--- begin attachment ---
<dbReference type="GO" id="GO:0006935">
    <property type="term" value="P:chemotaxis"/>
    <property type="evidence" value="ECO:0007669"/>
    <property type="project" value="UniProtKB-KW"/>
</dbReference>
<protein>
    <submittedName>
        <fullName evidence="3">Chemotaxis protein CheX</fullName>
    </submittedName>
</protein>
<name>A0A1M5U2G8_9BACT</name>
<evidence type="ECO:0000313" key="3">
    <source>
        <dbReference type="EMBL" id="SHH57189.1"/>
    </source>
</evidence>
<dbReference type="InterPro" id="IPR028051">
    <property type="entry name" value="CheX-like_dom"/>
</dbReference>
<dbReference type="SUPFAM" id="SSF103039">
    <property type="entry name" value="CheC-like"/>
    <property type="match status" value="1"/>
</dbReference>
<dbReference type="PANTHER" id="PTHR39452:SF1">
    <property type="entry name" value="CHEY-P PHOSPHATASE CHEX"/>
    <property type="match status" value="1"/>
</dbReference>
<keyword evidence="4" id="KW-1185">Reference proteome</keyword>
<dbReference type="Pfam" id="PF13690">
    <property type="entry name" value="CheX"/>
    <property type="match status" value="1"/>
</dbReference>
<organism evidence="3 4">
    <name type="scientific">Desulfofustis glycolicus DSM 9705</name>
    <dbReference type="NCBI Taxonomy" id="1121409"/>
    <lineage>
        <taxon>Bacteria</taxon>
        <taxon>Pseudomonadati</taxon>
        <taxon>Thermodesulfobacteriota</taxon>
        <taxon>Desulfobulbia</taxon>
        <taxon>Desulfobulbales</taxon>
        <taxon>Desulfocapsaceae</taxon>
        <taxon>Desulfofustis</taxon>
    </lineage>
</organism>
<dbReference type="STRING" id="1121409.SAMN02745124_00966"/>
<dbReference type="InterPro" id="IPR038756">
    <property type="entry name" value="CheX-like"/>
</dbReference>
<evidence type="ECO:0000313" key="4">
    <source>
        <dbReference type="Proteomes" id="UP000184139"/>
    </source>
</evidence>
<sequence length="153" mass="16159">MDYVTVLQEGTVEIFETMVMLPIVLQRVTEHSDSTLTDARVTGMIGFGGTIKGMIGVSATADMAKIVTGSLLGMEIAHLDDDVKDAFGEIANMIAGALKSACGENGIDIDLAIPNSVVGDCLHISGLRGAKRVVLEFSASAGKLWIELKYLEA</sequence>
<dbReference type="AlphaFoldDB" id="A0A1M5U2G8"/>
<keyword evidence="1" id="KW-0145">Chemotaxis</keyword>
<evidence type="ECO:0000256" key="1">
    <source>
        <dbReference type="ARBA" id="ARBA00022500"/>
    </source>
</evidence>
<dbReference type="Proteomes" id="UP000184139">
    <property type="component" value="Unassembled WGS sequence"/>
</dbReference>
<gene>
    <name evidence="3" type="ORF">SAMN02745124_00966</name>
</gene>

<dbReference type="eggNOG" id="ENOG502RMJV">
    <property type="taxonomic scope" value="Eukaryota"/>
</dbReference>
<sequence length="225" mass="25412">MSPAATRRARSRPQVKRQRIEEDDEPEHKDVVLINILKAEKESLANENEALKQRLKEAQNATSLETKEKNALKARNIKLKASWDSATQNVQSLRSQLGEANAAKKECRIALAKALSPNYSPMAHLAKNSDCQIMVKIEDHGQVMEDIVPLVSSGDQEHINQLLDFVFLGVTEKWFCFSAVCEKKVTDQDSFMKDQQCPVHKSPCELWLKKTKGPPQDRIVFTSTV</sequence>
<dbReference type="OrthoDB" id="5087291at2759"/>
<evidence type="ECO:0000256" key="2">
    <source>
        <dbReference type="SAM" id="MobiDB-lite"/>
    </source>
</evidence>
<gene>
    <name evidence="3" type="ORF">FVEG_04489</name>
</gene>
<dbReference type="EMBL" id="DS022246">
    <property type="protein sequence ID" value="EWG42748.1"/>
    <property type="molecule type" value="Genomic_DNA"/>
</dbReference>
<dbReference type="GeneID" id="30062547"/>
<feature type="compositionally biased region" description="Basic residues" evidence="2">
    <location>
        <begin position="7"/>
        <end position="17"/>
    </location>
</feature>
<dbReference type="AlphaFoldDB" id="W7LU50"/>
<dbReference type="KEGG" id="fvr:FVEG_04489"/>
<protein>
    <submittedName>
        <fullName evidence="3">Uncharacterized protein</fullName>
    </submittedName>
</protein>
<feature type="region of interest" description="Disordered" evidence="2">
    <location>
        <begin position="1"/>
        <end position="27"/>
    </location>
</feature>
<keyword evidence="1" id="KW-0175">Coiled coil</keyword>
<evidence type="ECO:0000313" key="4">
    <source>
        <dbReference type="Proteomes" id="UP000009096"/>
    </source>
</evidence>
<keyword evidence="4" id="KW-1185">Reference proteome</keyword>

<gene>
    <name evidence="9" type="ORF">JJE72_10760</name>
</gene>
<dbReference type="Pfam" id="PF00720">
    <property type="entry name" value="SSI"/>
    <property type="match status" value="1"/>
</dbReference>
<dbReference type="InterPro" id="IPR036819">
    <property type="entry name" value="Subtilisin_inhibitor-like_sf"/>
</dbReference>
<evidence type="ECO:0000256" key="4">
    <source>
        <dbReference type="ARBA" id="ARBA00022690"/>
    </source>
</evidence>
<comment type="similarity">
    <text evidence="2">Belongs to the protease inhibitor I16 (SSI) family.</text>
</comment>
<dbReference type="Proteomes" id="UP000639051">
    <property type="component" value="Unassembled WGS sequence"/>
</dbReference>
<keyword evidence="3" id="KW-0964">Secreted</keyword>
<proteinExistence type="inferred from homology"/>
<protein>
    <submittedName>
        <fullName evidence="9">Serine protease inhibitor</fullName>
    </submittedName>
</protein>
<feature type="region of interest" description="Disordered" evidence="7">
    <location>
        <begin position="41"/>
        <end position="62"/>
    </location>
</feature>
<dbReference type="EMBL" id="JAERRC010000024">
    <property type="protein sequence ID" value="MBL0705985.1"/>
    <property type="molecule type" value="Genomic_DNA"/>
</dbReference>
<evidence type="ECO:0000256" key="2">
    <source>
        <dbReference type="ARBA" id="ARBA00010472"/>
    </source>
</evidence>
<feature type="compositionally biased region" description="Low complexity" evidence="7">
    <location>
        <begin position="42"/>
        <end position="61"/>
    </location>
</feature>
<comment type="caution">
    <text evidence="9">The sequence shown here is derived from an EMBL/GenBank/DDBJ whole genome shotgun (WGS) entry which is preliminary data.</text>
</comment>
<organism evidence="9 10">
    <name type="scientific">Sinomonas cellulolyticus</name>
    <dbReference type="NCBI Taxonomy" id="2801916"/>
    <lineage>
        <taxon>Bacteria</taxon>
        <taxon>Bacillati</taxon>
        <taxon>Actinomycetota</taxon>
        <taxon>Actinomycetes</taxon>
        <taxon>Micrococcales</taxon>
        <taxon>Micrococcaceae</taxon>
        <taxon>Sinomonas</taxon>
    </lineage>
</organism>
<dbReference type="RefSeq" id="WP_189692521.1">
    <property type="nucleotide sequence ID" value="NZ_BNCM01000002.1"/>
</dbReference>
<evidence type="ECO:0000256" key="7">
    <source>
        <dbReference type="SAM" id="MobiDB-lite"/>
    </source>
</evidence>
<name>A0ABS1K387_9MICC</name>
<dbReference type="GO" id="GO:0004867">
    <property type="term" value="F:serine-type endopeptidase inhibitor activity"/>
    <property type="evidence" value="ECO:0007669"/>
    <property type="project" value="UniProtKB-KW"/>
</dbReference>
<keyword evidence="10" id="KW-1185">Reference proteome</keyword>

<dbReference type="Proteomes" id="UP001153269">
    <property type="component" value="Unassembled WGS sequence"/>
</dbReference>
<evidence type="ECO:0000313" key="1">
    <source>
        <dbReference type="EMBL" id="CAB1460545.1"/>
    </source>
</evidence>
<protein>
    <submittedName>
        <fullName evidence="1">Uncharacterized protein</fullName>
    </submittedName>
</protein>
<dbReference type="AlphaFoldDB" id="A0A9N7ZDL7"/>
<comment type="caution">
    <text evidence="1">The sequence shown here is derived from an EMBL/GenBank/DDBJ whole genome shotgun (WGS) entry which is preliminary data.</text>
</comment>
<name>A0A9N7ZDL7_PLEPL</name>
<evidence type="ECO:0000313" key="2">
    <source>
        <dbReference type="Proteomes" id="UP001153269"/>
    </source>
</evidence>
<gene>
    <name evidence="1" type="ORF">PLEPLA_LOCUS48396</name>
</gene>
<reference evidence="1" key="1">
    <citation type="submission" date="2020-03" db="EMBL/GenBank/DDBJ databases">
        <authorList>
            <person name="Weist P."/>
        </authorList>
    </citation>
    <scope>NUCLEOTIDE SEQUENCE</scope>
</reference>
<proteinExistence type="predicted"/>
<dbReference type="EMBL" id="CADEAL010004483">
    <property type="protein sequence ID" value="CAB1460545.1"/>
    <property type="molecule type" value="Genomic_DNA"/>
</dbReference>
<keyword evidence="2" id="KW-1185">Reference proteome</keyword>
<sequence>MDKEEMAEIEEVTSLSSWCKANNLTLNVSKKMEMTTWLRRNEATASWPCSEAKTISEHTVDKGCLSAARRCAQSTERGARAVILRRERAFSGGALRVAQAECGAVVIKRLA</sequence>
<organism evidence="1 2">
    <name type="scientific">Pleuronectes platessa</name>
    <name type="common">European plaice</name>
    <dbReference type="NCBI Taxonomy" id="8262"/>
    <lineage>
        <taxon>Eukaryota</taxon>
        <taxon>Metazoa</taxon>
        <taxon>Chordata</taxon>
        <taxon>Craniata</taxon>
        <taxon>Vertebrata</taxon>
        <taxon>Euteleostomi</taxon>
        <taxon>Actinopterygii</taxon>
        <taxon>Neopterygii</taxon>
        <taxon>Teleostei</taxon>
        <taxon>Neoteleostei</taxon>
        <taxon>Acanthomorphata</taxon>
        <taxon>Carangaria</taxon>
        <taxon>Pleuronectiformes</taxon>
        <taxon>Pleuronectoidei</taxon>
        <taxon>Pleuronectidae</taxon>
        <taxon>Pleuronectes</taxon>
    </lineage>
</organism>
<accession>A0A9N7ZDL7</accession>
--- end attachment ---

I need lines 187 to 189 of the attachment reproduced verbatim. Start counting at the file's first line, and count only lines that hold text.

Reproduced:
<dbReference type="GO" id="GO:0004867">
    <property type="term" value="F:serine-type endopeptidase inhibitor activity"/>
    <property type="evidence" value="ECO:0007669"/>